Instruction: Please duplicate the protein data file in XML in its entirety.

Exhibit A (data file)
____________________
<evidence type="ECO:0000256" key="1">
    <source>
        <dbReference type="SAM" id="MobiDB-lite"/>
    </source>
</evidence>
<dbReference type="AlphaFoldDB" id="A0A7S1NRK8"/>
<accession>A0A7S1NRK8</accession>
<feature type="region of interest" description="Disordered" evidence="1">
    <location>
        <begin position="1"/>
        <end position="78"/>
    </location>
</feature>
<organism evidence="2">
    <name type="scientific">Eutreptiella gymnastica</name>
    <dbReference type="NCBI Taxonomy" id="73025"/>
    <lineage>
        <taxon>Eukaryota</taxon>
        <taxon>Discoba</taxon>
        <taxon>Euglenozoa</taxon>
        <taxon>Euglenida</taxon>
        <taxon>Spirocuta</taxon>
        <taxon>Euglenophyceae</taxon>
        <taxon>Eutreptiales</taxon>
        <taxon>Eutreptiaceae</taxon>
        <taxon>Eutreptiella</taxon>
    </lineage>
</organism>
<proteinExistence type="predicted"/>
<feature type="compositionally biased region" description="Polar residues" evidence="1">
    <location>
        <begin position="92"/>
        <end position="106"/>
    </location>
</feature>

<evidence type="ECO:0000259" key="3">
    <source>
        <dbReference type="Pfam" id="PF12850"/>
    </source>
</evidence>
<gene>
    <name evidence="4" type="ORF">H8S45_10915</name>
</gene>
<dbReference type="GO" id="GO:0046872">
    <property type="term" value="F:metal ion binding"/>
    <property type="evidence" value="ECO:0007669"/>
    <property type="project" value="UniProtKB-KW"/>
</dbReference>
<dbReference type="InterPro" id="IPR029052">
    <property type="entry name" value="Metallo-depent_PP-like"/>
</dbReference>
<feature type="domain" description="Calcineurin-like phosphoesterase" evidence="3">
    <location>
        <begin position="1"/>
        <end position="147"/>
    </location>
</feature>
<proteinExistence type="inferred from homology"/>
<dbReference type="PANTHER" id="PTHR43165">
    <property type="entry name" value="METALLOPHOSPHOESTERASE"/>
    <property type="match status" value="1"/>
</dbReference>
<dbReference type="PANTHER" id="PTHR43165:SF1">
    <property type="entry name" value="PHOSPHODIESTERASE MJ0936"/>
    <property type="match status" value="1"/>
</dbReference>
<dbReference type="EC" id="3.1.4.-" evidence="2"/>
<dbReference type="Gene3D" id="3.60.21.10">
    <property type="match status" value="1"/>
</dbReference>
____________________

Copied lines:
<evidence type="ECO:0000256" key="1">
    <source>
        <dbReference type="SAM" id="MobiDB-lite"/>
    </source>
</evidence>
<dbReference type="AlphaFoldDB" id="A0A7S1NRK8"/>
<accession>A0A7S1NRK8</accession>
<feature type="region of interest" description="Disordered" evidence="1">
    <location>
        <begin position="1"/>
        <end position="78"/>
    </location>
</feature>
<organism evidence="2">
    <name type="scientific">Eutreptiella gymnastica</name>
    <dbReference type="NCBI Taxonomy" id="73025"/>
    <lineage>
        <taxon>Eukaryota</taxon>
        <taxon>Discoba</taxon>
        <taxon>Euglenozoa</taxon>
        <taxon>Euglenida</taxon>
        <taxon>Spirocuta</taxon>
        <taxon>Euglenophyceae</taxon>
        <taxon>Eutreptiales</taxon>
        <taxon>Eutreptiaceae</taxon>
        <taxon>Eutreptiella</taxon>
    </lineage>
</organism>
<proteinExistence type="predicted"/>
<feature type="compositionally biased region" description="Polar residues" evidence="1">
    <location>
        <begin position="92"/>
        <end position="106"/>
    </location>
</feature>

<evidence type="ECO:0000259" key="3">
    <source>
        <dbReference type="Pfam" id="PF12850"/>
    </source>
</evidence>
<gene>
    <name evidence="4" type="ORF">H8S45_10915</name>
</gene>
<dbReference type="GO" id="GO:0046872">
    <property type="term" value="F:metal ion binding"/>
    <property type="evidence" value="ECO:0007669"/>
    <property type="project" value="UniProtKB-KW"/>
</dbReference>
<dbReference type="InterPro" id="IPR029052">
    <property type="entry name" value="Metallo-depent_PP-like"/>
</dbReference>
<feature type="domain" description="Calcineurin-like phosphoesterase" evidence="3">
    <location>
        <begin position="1"/>
        <end position="147"/>
    </location>
</feature>
<proteinExistence type="inferred from homology"/>
<dbReference type="PANTHER" id="PTHR43165">
    <property type="entry name" value="METALLOPHOSPHOESTERASE"/>
    <property type="match status" value="1"/>
</dbReference>
<dbReference type="PANTHER" id="PTHR43165:SF1">
    <property type="entry name" value="PHOSPHODIESTERASE MJ0936"/>
    <property type="match status" value="1"/>
</dbReference>
<dbReference type="EC" id="3.1.4.-" evidence="2"/>
<dbReference type="Gene3D" id="3.60.21.10">
    <property type="match status" value="1"/>
</dbReference>